Where did all the music go?

Octavia Bromell /
Nov 16, 2016 / Opinion

So then. 2016. What a fucking shit storm.

We’re ploughing to the end of 12 months of pure, unadulterated chaos, and the entire planet seems to be wedged somewhere quite unknown. As things stand, we’re in the midst of the “worst humanitarian crisis of our lifetime” (Amnesty International on the Syrian conflict), the soon-to-be leader of the free world is due in court next month on allegations of child rape, and the vicious Zika virus continues to spread disease and distress in South America.

From an international standpoint this is undoubtedly disastrous, but us Brits have had our fair share of fuckery this year. Remember when Labour MP Jo Cox was murdered in her own constituency? How about when, after a campaign of deceit, the UK exercised their democratic right and half voted to leave the European Union? Sorry, just over half. The just over bit is important.

This isn’t even scratching the surface of the increasingly worldwide refugee crisis, the increasingly powerful – and close to home – terror attacks carried out by Daesh, and the string of incredible minds that we’ve lost in the past 11 months. David Bowie, Prince, Gene Wilder, Alan Rickman, Victoria Wood, and most recently Leonard Cohen are just a few of the greats to have left us this year. And honestly, who can blame them?

In this absolute quagmire then, why on earth has there been no obvious reaction from the music world? This week marks the one year anniversary of the Paris attacks, which saw 89 people massacred during an Eagles of Death Metal concert at the Bataclan theatre. While the reaction of people in general was extensive, and reflected the true horror we all felt at the events, where are the protest songs? The political comment? It cannot be true that people are less angry at the state of the world now than they were when the Sex Pistols released God Save the Queen, or The Clash put out Rock the Casbah.

Even looking to more recent times, we’ve seen The Gossip write Standing In The Way Of Control for marriage equality, Green Day’s Holiday pass a scathing review on the Iraq war, and Frank Turner pose the ever-subtle statement that Thatcher Fucked the Kids. Even the London riots of 2011 prompted Plan B to release the hard hitting Ill Manors album and accompanying film in a bid to express his desire for social activism.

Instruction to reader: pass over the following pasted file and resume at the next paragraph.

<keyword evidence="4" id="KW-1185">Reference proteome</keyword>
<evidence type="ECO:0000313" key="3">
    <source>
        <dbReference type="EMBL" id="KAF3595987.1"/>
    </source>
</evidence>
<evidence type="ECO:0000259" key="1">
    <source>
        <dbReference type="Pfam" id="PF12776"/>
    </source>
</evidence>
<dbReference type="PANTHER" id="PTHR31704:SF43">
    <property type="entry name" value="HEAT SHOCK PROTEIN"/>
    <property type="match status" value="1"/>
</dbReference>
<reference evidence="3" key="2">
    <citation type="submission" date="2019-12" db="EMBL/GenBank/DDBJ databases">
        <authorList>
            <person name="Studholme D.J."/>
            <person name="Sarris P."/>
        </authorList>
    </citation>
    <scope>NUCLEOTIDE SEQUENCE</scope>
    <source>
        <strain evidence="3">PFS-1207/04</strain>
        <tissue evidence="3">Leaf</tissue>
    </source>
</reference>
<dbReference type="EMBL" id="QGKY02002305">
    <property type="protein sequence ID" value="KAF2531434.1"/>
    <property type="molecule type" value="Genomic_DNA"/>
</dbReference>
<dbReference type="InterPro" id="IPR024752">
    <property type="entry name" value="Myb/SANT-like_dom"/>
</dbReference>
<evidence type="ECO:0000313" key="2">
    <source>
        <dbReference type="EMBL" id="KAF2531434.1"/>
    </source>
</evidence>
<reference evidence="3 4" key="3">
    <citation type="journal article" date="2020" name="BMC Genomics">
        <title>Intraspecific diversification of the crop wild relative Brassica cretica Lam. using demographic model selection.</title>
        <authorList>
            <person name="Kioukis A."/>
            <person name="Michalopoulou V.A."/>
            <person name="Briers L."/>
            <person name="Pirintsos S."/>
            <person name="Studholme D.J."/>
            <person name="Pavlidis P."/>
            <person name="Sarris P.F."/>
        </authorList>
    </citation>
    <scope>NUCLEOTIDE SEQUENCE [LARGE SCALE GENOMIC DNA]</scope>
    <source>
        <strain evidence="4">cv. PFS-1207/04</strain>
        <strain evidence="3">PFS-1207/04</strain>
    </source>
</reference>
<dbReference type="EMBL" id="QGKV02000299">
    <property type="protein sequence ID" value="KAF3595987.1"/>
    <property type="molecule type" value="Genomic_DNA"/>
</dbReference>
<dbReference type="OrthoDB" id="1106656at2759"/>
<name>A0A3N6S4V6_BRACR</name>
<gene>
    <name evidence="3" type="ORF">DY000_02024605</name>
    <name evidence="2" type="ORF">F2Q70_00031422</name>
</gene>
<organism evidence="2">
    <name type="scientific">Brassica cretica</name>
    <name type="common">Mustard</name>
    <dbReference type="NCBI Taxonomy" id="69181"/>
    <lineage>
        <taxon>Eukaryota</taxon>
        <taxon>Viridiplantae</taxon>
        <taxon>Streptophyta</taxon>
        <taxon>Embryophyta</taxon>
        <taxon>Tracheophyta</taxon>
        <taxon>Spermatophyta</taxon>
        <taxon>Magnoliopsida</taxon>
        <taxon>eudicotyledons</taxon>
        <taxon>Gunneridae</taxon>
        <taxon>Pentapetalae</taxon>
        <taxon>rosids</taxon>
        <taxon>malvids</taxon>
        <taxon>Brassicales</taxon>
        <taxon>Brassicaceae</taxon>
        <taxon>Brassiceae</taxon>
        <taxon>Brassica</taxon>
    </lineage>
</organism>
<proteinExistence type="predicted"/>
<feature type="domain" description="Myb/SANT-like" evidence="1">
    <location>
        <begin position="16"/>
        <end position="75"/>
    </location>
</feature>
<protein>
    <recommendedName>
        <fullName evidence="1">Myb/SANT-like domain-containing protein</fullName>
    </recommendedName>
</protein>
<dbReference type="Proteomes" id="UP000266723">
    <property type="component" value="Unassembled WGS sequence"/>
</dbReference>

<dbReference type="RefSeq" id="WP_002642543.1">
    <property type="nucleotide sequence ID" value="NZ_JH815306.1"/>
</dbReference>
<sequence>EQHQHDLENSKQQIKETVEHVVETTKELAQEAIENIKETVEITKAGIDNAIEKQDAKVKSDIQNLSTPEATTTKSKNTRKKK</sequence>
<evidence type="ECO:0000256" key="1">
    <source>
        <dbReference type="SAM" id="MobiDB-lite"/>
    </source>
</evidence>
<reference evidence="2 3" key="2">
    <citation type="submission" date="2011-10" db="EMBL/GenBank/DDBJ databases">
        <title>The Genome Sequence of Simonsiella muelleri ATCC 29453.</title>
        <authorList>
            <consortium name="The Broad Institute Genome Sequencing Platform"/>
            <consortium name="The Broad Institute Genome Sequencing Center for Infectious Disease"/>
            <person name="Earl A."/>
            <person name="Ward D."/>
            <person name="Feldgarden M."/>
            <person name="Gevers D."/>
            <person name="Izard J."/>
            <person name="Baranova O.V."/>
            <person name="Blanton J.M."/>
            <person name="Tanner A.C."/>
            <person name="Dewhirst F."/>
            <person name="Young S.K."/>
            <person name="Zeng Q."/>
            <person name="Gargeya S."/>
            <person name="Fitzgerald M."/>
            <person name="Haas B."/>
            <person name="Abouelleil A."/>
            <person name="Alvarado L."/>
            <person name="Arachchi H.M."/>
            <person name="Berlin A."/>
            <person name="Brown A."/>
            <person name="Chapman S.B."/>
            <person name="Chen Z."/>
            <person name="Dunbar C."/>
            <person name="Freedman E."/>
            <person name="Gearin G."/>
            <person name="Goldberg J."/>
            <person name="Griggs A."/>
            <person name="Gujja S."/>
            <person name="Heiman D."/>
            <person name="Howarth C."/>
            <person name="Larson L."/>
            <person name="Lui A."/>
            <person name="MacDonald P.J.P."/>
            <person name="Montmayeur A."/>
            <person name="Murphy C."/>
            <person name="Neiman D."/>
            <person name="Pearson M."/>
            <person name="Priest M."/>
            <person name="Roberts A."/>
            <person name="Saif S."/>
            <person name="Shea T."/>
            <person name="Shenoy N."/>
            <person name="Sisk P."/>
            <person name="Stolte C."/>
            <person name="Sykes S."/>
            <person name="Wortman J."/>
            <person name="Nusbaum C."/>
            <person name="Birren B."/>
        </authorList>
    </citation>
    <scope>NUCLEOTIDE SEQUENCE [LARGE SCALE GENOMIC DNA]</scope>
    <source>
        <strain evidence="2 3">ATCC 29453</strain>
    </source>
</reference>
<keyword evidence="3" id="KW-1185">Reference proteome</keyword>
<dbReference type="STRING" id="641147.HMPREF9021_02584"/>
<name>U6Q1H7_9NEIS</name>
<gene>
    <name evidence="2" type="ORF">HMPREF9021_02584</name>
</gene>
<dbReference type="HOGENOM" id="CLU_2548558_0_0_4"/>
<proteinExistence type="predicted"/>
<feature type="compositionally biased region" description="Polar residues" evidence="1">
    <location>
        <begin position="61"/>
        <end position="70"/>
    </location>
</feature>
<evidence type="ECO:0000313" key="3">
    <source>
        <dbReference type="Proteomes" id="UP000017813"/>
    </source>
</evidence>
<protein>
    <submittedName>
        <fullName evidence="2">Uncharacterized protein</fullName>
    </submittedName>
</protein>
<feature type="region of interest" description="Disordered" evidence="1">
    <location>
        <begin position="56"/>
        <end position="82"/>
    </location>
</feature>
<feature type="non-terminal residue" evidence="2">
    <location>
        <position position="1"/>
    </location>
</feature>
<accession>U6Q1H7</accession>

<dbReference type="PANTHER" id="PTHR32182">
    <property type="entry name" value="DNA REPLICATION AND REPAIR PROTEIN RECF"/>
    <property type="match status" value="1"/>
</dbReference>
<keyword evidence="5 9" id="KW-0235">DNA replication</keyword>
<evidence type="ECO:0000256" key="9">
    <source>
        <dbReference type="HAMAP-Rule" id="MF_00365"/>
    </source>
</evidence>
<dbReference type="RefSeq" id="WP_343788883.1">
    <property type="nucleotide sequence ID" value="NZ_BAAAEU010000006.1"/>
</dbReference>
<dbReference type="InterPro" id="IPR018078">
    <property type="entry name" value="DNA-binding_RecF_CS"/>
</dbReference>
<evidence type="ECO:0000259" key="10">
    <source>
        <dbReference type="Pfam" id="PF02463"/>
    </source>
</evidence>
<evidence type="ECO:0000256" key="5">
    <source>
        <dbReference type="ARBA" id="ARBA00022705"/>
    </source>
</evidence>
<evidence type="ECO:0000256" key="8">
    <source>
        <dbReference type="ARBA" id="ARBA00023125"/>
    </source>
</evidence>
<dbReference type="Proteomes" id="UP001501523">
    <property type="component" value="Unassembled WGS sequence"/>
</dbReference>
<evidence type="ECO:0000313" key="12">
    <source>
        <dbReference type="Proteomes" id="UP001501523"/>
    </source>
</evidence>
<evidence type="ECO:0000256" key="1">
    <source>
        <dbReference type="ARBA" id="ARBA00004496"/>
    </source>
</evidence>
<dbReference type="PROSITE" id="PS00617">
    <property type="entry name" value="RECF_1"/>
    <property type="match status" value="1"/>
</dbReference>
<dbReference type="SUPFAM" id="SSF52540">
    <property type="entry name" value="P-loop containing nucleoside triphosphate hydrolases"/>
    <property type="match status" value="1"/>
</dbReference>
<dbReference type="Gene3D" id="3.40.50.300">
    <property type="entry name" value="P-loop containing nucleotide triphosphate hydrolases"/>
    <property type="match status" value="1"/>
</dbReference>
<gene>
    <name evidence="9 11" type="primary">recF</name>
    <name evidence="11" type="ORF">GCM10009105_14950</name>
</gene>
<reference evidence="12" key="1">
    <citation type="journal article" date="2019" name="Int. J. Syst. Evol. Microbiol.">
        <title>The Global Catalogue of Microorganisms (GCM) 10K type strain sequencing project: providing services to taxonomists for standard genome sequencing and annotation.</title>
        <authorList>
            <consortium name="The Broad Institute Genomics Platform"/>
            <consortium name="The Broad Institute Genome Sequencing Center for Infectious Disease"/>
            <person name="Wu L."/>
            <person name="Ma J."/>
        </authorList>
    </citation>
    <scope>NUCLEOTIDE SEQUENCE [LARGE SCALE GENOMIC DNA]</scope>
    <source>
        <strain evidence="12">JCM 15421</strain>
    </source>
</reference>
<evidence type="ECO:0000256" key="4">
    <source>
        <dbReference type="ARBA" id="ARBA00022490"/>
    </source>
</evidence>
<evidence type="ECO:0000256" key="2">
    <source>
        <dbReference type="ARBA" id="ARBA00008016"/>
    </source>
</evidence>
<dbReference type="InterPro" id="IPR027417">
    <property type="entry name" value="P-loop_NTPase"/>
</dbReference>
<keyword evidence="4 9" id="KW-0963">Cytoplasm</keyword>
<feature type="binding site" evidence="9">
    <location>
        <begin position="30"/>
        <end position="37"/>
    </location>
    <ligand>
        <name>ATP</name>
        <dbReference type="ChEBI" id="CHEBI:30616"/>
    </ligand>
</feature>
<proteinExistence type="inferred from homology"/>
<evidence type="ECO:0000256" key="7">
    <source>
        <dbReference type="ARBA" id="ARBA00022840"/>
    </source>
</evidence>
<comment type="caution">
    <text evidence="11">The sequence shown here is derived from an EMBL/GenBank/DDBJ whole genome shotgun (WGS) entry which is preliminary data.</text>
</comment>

It may be true that musicians themselves are able to pass a more general comment through the means of social media, but when Donald Trump can walk away from his presidential victory speech to You Can’t Always Get What You Want and Mick Jagger only responds with a tongue-in-cheek tweet, where the hell have we gone wrong?

That this piece has been filled with question marks should itself pose an answer – honestly, no one has a bloody clue. Maybe it’s because everyone, musicians included, are in a bit of shock that so much can happen in one year. I know I am.

Heading into the festive season should be an interesting one – Christmas has obviously got a bit of a musical name for itself. Each year Michael Bublé resurfaces around early November, encouraging a string of washed up pop stars to cover a combination of songs from Now That’s What I Call Christmas (John Travolta and Olivia Newton-John, we’re looking at you).

However, it was only in 2009 that charity choirs and X Factor hopefuls alike were beaten to Christmas Number 1 by none other than Rage Against the Machine and their iconic track Killing in the Name. The anger-fuelled song from ’91 resurfaced and reconnected a new generation of head bangers, and the free gig they played afterwards at Finsbury Park in London attracted over 40,000 people.

With most musicians eyeing up the top spot in this year’s chart yet to declare their festive contributions, I suppose it’s not totally out of the question that something worthy could come along in time to save what’s left of 2016’s dignity?

So there you have it Santa – all I want for Christmas is a good fucking protest song. God knows we’ve got enough material for it.

Words by Octavia Bromell

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